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Drover’s Wife: Interview

Australian Classical Theatre - a scene from The Drover's Wife

Interview with Kathy Bowlen, ABC TV’s Stateline

Petty Traffikers bring Henry Lawson’s work to the stage

Kathy Bowlen: As production companies go, Petty Traffikers is about as lean as you can get. It’s a sparseness which is matched by the landscapes Henry Lawson wrote about and the dialogue the actors deliver. Petty Traffikers are performing The Bush Undertaker and The Drover’s Wife, and every word spoken was written by Lawson, all in the third person. Artistic director, Stewart Morritt, says Lawson’s writing is up there with the best.

Stewart Morritt: Absolutely up there. I reckon Lawson’s short stories are as good as James Joyce’s and certainly D.H. Lawrence. That’s where they fit with me.

Kathy Bowlen: Morritt’s wife, actor Anastasia Malinoff, has memories of studying Lawson as a Melbourne schoolgirl but says she’s discovering it afresh.

Anastasia Malinoff, Actor: Yes, it was, actually, because I think the depth and the loneliness in it—I didn’t pick that up as a younger reader. There’s just this depth of sadness and loneliness and struggle that were so prevalent then in society, 100 years ago. It’s just rich with that information.

Kathy Bowlen: Academic Chris Wallace-Crabbe says Lawson’s writing powerfully evokes the struggles of the era.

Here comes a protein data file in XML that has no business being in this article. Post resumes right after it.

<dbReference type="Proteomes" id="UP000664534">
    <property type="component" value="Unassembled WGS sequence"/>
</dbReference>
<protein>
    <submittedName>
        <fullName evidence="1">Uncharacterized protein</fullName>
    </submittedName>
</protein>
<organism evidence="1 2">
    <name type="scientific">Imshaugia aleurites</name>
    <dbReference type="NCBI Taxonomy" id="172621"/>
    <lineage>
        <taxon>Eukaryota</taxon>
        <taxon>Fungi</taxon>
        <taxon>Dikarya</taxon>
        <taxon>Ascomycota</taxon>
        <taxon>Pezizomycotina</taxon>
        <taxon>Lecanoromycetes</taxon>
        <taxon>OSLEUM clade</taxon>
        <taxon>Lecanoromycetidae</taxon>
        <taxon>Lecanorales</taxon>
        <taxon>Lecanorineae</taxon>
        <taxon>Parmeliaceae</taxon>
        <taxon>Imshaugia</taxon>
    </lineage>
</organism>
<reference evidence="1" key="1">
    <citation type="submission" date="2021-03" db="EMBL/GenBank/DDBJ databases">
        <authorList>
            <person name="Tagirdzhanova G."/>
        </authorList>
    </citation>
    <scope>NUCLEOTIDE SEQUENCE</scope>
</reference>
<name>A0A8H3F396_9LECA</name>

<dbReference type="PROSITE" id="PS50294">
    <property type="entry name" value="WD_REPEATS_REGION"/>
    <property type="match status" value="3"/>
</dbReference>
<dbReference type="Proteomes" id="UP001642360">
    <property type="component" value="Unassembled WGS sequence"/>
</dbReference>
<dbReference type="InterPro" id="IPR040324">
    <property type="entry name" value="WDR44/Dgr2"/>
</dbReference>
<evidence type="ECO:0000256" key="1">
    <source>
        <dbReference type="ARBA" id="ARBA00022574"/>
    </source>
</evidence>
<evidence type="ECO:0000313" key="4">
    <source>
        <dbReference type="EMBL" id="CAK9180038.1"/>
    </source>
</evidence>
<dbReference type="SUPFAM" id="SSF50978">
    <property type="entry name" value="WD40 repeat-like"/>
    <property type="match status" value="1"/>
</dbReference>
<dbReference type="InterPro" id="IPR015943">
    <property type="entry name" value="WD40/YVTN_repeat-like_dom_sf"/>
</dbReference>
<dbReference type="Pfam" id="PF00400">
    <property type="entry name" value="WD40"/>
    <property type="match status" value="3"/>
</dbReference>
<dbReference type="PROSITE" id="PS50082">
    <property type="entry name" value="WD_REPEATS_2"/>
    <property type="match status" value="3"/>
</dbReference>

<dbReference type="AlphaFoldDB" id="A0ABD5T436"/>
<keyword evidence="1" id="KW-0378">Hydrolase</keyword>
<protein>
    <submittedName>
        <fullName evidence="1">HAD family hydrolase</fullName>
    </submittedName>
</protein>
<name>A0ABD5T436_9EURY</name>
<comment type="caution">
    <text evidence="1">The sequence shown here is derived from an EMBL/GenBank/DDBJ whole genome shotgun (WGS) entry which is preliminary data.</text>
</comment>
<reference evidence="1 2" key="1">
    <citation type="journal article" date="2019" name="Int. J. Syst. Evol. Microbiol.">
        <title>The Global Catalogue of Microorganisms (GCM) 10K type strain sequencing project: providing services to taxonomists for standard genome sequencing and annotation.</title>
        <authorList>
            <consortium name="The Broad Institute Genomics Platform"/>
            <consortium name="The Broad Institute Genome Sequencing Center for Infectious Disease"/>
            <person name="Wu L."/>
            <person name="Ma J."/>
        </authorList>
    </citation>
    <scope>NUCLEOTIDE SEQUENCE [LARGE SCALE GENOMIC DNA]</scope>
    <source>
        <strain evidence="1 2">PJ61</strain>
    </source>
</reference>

Chris Wallace-Crabbe, Emeritus Prof. University of Melbourne: He’s a central figure but a central figure of a particular period. The gold rushes were over, farming was harsh, people were very poor and the Depression was coming on, so he expresses the toughness of response that drovers and people like that had.

Kathy Bowlen: If adapting Lawson’s short stories has been a challenge, imagine being a dog in each play.

Grant Mouldey, Actor: Well, you’re not saying anything for the entire story, and you’re actually in the situation where as a dog you’re actually thinking conversation all the time, even if you’re not being talked to. You’re looking after your master or your mistress constantly. So, yeah, it’s more work than being a person, really.

Kathy Bowlen: The decision not to rewrite the piece but to have performers describing their own actions as they bring Lawson’s words to life puts the focus squarely on the writing. Stewart Morritt is unsure whether being a foreigner made him view the works differently to those of us who ‘did’ Lawson at school and left him there when we moved on.

Stewart Morritt: I don’t carry any baggage about Lawson. I suppose I respond on a level just to the characters, and the characters are great. They’ve got huge heart and they belong to this landscape which is extraordinary and they do this extraordinary work.

Chris Wallace-Crabbe: Someone who comes in from outside has the freedom, the clarity of eye, sometimes to say, “Hey, you’re not looking at what’s right under your nose, you’re not looking at what should matter for you guys.”

Stewart Morritt: I couldn’t understand why I’d been in the country four years before I heard about The Sentimental Bloke, and I couldn’t understand why it’s not just such a part of what people talk about and why it’s not re-examined every three years like Hamlet would be in England.

Anastasia Malinoff: It’s a shame that the younger generation now don’t have that information. They’re not privy to it. There’s a whole generation out there that just know all his stories, and he’s such a prolific writer.

Kathy Bowlen: The Bush Undertaker and The Drover’s Wife were performed to rave reviews at the Castlemaine Festival, and Stewart Morritt is considering taking the plays on a statewide tour.

Stewart Morritt: I thought, well, I’ll make it my area to actually keep bringing back these gems.